Alberta budget blamed for Edmontonians getting hit with higher property taxes
But province says increase in education taxes driven by higher costs
Changes in the Alberta government's recent budget mean Edmontonians will be saddled with a much larger property tax bill than first anticipated.
Edmonton city councillors say they are angry the province continues to download the responsibility of collecting the education portion of property taxes onto the city on the government's behalf, particularly when they increase.
Councillors said Tuesday they worked hard to whittle down this year's tax increase as much as possible. Last December, after a month of debate, they approved a 3.4 per cent increase for 2016.
But on Monday, council learned the NDP government has budgeted for a $158 million increase in education tax revenue. That will mean an 8.7 per cent education tax increase for residents in Edmonton.
Combined with the municipal property tax, the final property tax bill for the typical homeowner will be 4.9 per cent higher than last year, 1.5 percentage points higher than previously estimated.
Overall, that will mean the typical homeowner will pay roughly $109 more in 2016, though the final numbers have not been confirmed yet.
According to the province's budget documents released last Thursday, the increase is driven by higher education costs, 32 per cent of which are funded through property taxes.
The city collects the education tax on behalf of the province and passes the money on. But Coun. Michael Oshry said many people don't realize the tax hike isn't set by the city.
'People end up furious at us'
"It's actually awful," fumed Oshry. "The province doesn't publicize that it's the one making these decisions, we have to collect the money and we get the phone calls."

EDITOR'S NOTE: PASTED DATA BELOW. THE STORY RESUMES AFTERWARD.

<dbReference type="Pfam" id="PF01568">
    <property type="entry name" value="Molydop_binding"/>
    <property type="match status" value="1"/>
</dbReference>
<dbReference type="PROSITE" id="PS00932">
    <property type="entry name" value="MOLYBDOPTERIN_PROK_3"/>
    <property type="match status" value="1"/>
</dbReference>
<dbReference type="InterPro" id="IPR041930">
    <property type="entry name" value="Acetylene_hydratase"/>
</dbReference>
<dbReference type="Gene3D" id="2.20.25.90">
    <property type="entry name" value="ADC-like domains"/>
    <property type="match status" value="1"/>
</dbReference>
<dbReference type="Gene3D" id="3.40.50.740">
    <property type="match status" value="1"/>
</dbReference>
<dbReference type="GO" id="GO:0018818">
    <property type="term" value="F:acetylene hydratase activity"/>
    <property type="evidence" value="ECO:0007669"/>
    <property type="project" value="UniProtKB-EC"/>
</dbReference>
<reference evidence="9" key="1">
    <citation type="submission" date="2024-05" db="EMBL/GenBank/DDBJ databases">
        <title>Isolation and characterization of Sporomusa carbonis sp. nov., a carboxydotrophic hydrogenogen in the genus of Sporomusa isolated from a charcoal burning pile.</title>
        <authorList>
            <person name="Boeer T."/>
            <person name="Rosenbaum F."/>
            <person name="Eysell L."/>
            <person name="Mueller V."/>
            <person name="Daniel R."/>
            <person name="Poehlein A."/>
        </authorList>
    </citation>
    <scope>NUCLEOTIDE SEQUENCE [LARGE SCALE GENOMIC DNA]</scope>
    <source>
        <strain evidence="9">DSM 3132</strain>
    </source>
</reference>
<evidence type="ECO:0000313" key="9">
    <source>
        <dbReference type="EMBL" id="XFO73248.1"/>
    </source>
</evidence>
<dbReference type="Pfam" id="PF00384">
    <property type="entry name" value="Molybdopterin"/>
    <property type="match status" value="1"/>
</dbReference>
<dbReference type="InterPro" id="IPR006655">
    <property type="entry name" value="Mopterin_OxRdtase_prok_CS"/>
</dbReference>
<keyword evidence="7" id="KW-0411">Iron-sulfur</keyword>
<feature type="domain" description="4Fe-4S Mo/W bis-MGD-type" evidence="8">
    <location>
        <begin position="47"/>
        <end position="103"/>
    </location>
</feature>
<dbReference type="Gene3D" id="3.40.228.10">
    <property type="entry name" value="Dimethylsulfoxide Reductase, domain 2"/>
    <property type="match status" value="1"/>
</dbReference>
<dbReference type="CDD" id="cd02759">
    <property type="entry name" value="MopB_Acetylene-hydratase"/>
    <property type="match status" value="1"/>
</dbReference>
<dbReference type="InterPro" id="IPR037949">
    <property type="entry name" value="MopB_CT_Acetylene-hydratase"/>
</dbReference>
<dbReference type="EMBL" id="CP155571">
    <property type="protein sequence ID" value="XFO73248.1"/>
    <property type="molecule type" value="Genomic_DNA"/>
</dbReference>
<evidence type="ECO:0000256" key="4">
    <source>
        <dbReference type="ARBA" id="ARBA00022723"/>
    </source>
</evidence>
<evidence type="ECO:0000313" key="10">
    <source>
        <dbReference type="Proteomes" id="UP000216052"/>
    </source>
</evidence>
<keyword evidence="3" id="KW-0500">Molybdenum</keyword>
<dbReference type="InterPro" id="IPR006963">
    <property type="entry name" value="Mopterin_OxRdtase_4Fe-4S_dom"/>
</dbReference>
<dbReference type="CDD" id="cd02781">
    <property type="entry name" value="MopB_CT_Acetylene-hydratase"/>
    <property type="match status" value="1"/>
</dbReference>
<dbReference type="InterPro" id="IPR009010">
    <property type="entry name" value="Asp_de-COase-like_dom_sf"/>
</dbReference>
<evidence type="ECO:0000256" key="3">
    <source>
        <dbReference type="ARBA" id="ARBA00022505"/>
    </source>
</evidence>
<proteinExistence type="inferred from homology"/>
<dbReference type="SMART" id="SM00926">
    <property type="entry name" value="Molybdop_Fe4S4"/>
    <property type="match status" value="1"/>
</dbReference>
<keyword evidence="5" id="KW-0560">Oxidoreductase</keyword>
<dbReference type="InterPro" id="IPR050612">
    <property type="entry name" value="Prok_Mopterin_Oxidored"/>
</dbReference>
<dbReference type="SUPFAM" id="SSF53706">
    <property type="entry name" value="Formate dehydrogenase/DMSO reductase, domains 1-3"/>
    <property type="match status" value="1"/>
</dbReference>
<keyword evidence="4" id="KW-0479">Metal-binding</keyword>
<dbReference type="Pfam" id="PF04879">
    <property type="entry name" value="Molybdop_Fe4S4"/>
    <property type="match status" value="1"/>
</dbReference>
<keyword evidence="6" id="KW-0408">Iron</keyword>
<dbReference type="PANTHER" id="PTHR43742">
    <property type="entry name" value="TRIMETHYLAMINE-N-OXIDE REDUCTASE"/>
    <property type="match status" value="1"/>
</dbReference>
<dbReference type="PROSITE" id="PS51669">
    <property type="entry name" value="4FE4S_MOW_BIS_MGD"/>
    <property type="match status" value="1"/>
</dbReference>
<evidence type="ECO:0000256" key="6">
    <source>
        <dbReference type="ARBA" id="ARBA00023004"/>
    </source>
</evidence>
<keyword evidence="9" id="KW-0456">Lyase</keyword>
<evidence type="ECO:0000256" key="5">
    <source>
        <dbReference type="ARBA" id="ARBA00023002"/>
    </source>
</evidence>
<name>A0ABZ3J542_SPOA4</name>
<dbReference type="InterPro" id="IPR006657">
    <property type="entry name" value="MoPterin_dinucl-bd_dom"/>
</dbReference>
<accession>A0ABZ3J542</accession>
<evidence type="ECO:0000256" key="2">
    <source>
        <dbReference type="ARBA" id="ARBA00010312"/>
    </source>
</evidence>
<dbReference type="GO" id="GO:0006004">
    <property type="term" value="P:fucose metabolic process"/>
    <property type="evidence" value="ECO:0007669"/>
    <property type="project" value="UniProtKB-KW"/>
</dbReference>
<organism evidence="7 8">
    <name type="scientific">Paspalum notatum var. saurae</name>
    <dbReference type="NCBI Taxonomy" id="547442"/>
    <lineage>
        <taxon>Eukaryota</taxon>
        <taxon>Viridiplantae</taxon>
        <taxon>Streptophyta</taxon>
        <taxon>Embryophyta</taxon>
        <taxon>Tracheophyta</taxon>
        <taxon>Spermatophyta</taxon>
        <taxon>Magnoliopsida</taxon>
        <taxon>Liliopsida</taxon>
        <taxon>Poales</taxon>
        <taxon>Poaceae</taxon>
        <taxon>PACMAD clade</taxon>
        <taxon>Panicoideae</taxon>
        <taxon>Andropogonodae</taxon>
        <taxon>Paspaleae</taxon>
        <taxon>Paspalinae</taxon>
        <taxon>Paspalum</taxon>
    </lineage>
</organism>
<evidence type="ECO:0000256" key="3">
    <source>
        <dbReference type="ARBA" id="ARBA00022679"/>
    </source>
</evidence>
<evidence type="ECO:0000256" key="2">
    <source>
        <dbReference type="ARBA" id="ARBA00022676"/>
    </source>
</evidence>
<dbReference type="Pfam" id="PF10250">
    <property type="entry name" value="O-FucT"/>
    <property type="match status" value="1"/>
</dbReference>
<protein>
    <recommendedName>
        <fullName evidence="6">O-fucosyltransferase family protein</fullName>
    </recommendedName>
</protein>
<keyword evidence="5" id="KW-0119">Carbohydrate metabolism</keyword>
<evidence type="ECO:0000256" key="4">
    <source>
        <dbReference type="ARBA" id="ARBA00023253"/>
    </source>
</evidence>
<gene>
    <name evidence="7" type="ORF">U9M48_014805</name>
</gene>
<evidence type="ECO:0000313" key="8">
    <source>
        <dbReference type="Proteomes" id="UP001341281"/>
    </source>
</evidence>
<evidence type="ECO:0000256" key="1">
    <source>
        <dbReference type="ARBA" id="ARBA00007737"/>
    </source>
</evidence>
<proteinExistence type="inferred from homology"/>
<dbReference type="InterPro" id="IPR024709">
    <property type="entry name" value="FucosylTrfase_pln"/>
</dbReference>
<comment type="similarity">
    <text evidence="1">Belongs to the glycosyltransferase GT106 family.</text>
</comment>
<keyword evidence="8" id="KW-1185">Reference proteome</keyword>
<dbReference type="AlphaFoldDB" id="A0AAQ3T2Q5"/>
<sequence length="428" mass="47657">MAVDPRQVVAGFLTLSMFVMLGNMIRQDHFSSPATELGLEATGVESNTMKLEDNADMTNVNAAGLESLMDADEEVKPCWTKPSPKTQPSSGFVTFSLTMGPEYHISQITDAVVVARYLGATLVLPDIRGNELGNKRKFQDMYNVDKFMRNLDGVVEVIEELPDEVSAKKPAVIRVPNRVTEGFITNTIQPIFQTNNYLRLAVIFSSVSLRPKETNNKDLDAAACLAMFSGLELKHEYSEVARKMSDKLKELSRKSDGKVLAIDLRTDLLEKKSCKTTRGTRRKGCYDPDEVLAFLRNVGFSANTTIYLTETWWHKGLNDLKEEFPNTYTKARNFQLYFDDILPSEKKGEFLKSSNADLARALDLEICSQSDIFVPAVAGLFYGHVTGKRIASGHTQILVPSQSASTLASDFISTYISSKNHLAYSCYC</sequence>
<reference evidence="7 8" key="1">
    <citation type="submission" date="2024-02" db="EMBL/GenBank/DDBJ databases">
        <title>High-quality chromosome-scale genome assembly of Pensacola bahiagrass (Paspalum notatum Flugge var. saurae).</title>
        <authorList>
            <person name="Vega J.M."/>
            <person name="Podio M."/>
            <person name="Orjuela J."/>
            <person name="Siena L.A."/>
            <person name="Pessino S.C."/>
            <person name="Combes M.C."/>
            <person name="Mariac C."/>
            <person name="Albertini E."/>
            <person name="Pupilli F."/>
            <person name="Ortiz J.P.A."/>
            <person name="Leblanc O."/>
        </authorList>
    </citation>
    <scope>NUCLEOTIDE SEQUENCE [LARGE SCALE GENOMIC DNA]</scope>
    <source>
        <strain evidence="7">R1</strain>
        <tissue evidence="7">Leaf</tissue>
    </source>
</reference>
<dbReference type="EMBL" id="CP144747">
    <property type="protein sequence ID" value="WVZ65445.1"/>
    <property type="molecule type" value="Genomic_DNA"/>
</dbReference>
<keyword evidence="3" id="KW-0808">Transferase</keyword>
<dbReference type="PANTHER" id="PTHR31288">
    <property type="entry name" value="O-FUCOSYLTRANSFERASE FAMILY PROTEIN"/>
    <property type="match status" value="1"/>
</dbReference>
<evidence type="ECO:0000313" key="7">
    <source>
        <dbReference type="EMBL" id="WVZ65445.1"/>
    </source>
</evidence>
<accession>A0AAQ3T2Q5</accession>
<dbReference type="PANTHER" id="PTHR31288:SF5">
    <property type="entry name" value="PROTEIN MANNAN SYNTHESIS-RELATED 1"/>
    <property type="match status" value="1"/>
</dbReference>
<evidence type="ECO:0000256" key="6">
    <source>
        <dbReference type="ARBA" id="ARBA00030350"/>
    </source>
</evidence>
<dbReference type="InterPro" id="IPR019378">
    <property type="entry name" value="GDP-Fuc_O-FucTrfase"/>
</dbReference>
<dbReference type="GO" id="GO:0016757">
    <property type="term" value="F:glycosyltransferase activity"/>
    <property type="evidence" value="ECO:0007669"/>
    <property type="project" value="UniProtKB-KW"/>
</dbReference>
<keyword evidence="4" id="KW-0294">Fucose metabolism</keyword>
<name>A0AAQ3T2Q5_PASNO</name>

Oshry said the province is raising taxes in an "underhanded" way and the city takes the blame.
Mayor Don Iveson said it's "extremely irritating" to have to explain to residents that their property tax is going up more because of a decision by the province.
"It's really difficult for people to understand, so people end up being furious at us," Iveson said.
It's actually awful- Coun. Michael Oshry
The mayor said he planned to raise the issue as part of city charter negotiations with the province.
"If anyone has an issue with the education property tax they should talk to their MLA," Iveson said.
Education Minister David Eggen said he thinks most people in the province agree that education must be fully funded.
"It's important for us to have stable funding for education in order to meet the needs of our growing enrolment, with more children in the classrooms," Eggen said.
He said the education tax rate hasn't changed.
Province also cut municipal grants
As part of their efforts to reduce the overall property tax, council initially suspended levy increases for neighbourhood renewal, and filled the gap with infrastructure grants from the province.
The province in its fall budget promised Edmonton $20 million more for municipal infrastructure projects in the form of Municipal Sustainability Initiative grants. But the budget released Thursday cut MSI grants overall by $50 million, reneging on the promise for the capital.
On Tuesday, city councillors had hoped to lower the municipal property tax portion from 3.4 per cent to 2.8 per cent, using some extra money from property assessments and savings from the Valley LRT line project, which came in under budget.
However, rather than reduce property taxes, councillors instead decided to put the savings toward covering the municipal grants that were revoked by the province, leaving some councillors disappointed.
"We budgeted and planned for it," said Coun. Andrew Knack, referring to the infrastructure grants.
Oshry was the only councillor present Tuesday who voted against the plan. He said while infrastructure grants were taken away, the province did allocate more money for affordable housing and green initiatives.
He said the city should have found the money to cover the grants from elsewhere in its own budget, and lowered the overall tax increase.
"We can't just keep adding and adding and adding when things don't go well," Oshry said.